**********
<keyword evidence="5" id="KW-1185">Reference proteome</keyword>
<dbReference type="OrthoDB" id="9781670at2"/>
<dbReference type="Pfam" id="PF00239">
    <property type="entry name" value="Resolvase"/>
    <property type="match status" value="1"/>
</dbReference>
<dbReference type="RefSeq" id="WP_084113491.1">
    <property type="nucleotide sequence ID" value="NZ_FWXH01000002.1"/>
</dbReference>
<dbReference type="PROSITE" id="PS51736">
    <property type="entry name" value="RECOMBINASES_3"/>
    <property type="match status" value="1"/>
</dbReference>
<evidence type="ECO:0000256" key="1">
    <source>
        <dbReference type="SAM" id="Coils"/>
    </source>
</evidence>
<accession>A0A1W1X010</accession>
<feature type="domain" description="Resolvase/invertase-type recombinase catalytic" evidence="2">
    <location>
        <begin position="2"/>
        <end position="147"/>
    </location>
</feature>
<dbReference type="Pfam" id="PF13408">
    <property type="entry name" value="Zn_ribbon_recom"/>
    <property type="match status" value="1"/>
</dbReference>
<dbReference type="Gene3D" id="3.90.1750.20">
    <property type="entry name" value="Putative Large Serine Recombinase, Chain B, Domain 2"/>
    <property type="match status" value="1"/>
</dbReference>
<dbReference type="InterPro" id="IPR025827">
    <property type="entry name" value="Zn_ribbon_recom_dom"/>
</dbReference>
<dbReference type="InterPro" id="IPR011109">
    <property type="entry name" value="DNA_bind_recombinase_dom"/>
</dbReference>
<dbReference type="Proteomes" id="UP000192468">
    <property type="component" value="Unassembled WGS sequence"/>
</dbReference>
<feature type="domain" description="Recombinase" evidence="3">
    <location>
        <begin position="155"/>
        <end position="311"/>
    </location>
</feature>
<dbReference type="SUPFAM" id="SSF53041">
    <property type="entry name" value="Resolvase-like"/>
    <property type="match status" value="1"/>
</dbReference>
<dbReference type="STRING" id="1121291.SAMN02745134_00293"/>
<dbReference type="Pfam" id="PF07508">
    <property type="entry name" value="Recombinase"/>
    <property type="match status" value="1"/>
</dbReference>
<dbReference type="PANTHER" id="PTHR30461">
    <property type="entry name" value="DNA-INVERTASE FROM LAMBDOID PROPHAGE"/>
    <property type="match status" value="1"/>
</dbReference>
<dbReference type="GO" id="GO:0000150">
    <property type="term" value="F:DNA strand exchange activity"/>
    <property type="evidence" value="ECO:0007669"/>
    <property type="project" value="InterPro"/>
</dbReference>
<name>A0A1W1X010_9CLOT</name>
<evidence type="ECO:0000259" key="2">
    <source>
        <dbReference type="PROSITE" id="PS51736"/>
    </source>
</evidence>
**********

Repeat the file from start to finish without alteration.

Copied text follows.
<keyword evidence="5" id="KW-1185">Reference proteome</keyword>
<dbReference type="OrthoDB" id="9781670at2"/>
<dbReference type="Pfam" id="PF00239">
    <property type="entry name" value="Resolvase"/>
    <property type="match status" value="1"/>
</dbReference>
<dbReference type="RefSeq" id="WP_084113491.1">
    <property type="nucleotide sequence ID" value="NZ_FWXH01000002.1"/>
</dbReference>
<dbReference type="PROSITE" id="PS51736">
    <property type="entry name" value="RECOMBINASES_3"/>
    <property type="match status" value="1"/>
</dbReference>
<evidence type="ECO:0000256" key="1">
    <source>
        <dbReference type="SAM" id="Coils"/>
    </source>
</evidence>
<accession>A0A1W1X010</accession>
<feature type="domain" description="Resolvase/invertase-type recombinase catalytic" evidence="2">
    <location>
        <begin position="2"/>
        <end position="147"/>
    </location>
</feature>
<dbReference type="Pfam" id="PF13408">
    <property type="entry name" value="Zn_ribbon_recom"/>
    <property type="match status" value="1"/>
</dbReference>
<dbReference type="Gene3D" id="3.90.1750.20">
    <property type="entry name" value="Putative Large Serine Recombinase, Chain B, Domain 2"/>
    <property type="match status" value="1"/>
</dbReference>
<dbReference type="InterPro" id="IPR025827">
    <property type="entry name" value="Zn_ribbon_recom_dom"/>
</dbReference>
<dbReference type="InterPro" id="IPR011109">
    <property type="entry name" value="DNA_bind_recombinase_dom"/>
</dbReference>
<dbReference type="Proteomes" id="UP000192468">
    <property type="component" value="Unassembled WGS sequence"/>
</dbReference>
<feature type="domain" description="Recombinase" evidence="3">
    <location>
        <begin position="155"/>
        <end position="311"/>
    </location>
</feature>
<dbReference type="SUPFAM" id="SSF53041">
    <property type="entry name" value="Resolvase-like"/>
    <property type="match status" value="1"/>
</dbReference>
<dbReference type="STRING" id="1121291.SAMN02745134_00293"/>
<dbReference type="Pfam" id="PF07508">
    <property type="entry name" value="Recombinase"/>
    <property type="match status" value="1"/>
</dbReference>
<dbReference type="PANTHER" id="PTHR30461">
    <property type="entry name" value="DNA-INVERTASE FROM LAMBDOID PROPHAGE"/>
    <property type="match status" value="1"/>
</dbReference>
<dbReference type="GO" id="GO:0000150">
    <property type="term" value="F:DNA strand exchange activity"/>
    <property type="evidence" value="ECO:0007669"/>
    <property type="project" value="InterPro"/>
</dbReference>
<name>A0A1W1X010_9CLOT</name>
<evidence type="ECO:0000259" key="2">
    <source>
        <dbReference type="PROSITE" id="PS51736"/>
    </source>
</evidence>